The race to zero pt.3

I’m a couple of days late with this entry; forgive me. Things have been, interesting.

When I decided to create this debt reducing thread, I had a few ideas as to how I’d proceed.

My original plan was to work more and generate income, in effect creating a surplus to my monthly income. That surplus would then go to reducing my outstanding debt.

But I hit a snag. The overtime that was offered was snapped up like bread in a duck pond by keen eyed colleagues. I missed out on some great opportunities in January.

(My daughter is sitting on my shoulder and reading everything I type out loud. It’s annoying, bless her)

I also had a bout of the flu, which lasted around 3 weeks. It incapacitated me, showing another flaw in my plan.

But I have more plans – income generation.

Jumping about

Let’s back up a bit. January wasn’t all bad. I did manage to secure some overtime, some extra work delivering training, and offered my availability to do some shadowing/monitoring for some other stuff on the periphery of my day job. That was promising and it will show its rewards at the end of this month.

It also all materialised around the same time that I was starting to worry that nothing would turn up.

January is a long month

Historically it felt that way anyway. The issue of Christmas spending and a payday that can leave you budgeting for 6 oncoming weeks can make you feel the pinch, but last year I planned properly and all was well. January was just another month.

I guess sleeping through a third of it helped.

On the downside, the credit cards have remained static, rather than showing signs of reduction.

This might take longer than I thought.

Changing shape

I had meant to look at shifting regular payments onto my card, then paying more of my salary into them per month.

I haven’t yet. I will.

It might work.

Income generation

This isn’t a new thing. In a much earlier post I spoke of how some of the greatest financial whizzes out there talk of wealth creation methodologies.

Three income streams is the key. The theory being, if you lose one stream you still have money coming in.

In these days of redundancies and corporate collapse, we need all the security we can get.

Passive income seems to be the ideal. But does real passive income exist?

I’ve been working on a couple of digital sidelines and I can tell you, they take work! I’ve no doubt that once they’re up and running the time taken to tend them will fall away but for now, it’s work work work work work.


So here’s the key; the realisation that opportunities to work more in my current role are susceptible to my health and the speed of my response to an email has led me to the realisation that I need to invest more in my sidelines. This will mean investing in myself by getting some training/mentoring.

Gurus here I come.


January 2017

Card 1= 97.9% utilisation

Card 2 = 99.4% utilisation


The race to zero pt.1

About this time of year I undertake a review of my personal finances. 

The reason I do this is two-fold;

  • I want to make sure that I’m in some sort of decent shape for Christmas and
  • I use this time to set financial goals for next year.

I go through everything, checking that I am on the best deals or using things in the best way; from energy bills to how I do the food shop, nothing goes unchecked.

This December, I’ve decided to take decisive action on my credit card debt and eradicate it over the next year.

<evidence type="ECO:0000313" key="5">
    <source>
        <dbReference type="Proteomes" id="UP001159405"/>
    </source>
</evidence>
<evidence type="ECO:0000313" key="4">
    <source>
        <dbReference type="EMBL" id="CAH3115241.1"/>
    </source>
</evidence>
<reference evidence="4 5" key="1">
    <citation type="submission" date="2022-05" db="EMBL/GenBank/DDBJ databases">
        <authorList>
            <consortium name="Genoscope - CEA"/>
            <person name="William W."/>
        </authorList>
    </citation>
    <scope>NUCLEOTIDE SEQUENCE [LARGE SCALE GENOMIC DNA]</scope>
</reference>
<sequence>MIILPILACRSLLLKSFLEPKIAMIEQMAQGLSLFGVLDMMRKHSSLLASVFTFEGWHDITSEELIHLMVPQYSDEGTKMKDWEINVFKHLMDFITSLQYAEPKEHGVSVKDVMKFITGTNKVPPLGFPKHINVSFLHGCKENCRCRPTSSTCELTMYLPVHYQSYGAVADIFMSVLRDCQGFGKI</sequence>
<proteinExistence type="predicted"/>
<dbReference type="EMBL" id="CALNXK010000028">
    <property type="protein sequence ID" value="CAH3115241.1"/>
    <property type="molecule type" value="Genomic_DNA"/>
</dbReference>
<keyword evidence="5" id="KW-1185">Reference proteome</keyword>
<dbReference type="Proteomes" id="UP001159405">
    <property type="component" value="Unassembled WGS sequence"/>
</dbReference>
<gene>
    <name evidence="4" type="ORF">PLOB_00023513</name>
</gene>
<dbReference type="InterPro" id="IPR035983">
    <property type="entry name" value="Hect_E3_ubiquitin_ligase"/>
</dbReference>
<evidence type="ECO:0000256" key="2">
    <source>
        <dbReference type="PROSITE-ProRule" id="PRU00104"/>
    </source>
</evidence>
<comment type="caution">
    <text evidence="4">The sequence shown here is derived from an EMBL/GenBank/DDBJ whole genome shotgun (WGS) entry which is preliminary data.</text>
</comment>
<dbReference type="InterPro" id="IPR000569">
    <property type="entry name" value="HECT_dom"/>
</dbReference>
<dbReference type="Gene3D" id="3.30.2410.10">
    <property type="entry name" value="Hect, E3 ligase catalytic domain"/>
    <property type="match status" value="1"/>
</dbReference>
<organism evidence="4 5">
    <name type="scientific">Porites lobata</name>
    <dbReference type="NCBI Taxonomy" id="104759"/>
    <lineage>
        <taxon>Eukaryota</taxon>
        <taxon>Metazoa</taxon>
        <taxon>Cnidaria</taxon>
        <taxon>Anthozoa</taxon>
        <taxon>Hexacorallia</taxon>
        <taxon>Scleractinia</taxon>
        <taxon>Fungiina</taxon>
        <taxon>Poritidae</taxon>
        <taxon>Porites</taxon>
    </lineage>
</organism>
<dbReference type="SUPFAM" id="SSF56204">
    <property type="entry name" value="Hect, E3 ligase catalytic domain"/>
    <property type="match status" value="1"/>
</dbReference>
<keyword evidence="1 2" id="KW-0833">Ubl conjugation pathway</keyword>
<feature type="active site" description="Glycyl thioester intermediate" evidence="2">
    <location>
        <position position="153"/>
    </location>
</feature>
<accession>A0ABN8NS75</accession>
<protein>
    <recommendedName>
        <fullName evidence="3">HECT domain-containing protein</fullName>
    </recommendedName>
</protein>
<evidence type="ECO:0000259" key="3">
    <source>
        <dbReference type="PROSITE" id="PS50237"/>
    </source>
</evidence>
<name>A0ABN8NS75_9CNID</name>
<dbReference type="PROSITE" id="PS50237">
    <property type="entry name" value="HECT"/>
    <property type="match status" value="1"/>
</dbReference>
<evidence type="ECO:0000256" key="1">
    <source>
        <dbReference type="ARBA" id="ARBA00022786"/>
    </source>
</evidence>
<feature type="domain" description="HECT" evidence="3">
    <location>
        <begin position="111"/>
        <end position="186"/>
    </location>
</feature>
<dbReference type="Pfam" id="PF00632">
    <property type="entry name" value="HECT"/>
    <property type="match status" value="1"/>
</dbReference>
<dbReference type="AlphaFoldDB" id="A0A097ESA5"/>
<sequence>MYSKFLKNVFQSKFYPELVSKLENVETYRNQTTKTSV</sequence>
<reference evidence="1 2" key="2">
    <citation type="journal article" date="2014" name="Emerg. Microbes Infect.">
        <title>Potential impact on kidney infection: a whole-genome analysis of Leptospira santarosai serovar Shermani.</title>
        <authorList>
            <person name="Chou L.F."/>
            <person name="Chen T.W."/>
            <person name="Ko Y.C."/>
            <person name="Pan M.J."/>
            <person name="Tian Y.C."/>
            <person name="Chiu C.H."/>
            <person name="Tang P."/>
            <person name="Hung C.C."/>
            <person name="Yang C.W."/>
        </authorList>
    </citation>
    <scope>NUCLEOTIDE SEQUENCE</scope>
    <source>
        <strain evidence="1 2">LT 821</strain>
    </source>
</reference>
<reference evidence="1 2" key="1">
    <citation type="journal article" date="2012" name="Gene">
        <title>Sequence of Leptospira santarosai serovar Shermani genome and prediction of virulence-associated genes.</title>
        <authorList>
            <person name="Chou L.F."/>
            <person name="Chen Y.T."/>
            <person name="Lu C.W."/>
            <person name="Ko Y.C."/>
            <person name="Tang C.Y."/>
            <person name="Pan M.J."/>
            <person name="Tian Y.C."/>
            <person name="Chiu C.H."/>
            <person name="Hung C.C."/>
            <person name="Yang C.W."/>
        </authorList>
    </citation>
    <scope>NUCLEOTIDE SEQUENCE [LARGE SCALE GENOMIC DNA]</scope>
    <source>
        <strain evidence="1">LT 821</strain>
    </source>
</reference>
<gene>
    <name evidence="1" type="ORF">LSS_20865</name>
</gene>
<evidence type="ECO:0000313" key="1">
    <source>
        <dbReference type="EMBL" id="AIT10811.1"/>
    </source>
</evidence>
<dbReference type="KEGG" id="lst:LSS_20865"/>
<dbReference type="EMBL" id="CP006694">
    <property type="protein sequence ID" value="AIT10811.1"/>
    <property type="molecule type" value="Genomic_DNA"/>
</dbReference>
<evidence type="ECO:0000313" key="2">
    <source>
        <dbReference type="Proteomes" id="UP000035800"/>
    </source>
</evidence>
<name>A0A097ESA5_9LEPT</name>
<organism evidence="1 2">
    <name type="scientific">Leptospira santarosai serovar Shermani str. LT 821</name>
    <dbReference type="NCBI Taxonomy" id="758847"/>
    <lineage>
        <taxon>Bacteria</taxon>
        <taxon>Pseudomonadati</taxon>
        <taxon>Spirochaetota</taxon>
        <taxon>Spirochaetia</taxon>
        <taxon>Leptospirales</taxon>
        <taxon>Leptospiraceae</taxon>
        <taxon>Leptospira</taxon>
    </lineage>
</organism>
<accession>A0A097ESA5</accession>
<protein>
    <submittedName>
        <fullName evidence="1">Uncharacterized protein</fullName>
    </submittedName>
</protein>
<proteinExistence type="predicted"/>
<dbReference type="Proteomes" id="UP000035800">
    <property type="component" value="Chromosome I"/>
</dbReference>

My debt isn’t particularly high, but I’m in that daft cycle of paying just above the minimum each month, so effectively only paying the interest on a month by month basis.

This is great for them, not so great for me.

My target is to be down to 1/3 of the available balance on both of my cards by the 2018 review, with the real kicker being that I actually want to zero both cards by the summer, then use them as they should be used.


At the moment, I’m taking calculated risks with my credit cards. My balances¬†are quite high on both but I’m hedging this against my ability to earn more money next year.

I’m not a spend less person but I am a spend wisely person, and that makes all the difference.

I’m also an earn more person and that is the key to this working.

What I intend to do differently over the coming year, is to journal my thoughts, actions and balances (in percentages) in order to either help and inspire others, or to reflect on good and bad practice. I’ll do this once a month.

I have a 3 point strategy

As usual, discipline (and delayed gratification) is the key.

  • Pay off as much as possible month-by-month, by *snowballing;
  • Reduce utilisation, as an extension of solid budgeting;
  • Increase utilisation, through regular payments.

In order for this to be a success, I have to understand my credit cards. The following is what I already know:

  • Which has the highest interest rate;
  • Which is more punitive on spending;
  • Which has the most perks or greater incentive for correct use.

I’ve mentioned correct use a couple of times. With cards, the idea is to keep your balance low then pay it off monthly. Sometimes easier said than done.

My issue came in that transition from two incomes to one; things needed to be bought and paid for. Items that shouldn’t be purchased on a card (when your utilisation of credit is quite high) started to creep on there regularly, rather than once in a blue moon.

As a consequence, I know have a robust set of rules around the use of credit. I’ll place these in the December update.

November 2017

Card 1 = 99.95% utilisation.

Card 2 = 97.22% utilisation.

green shoots

Time to get to work.

*snowballing – weighting your outgoings to pay off the debt with the highest interest first.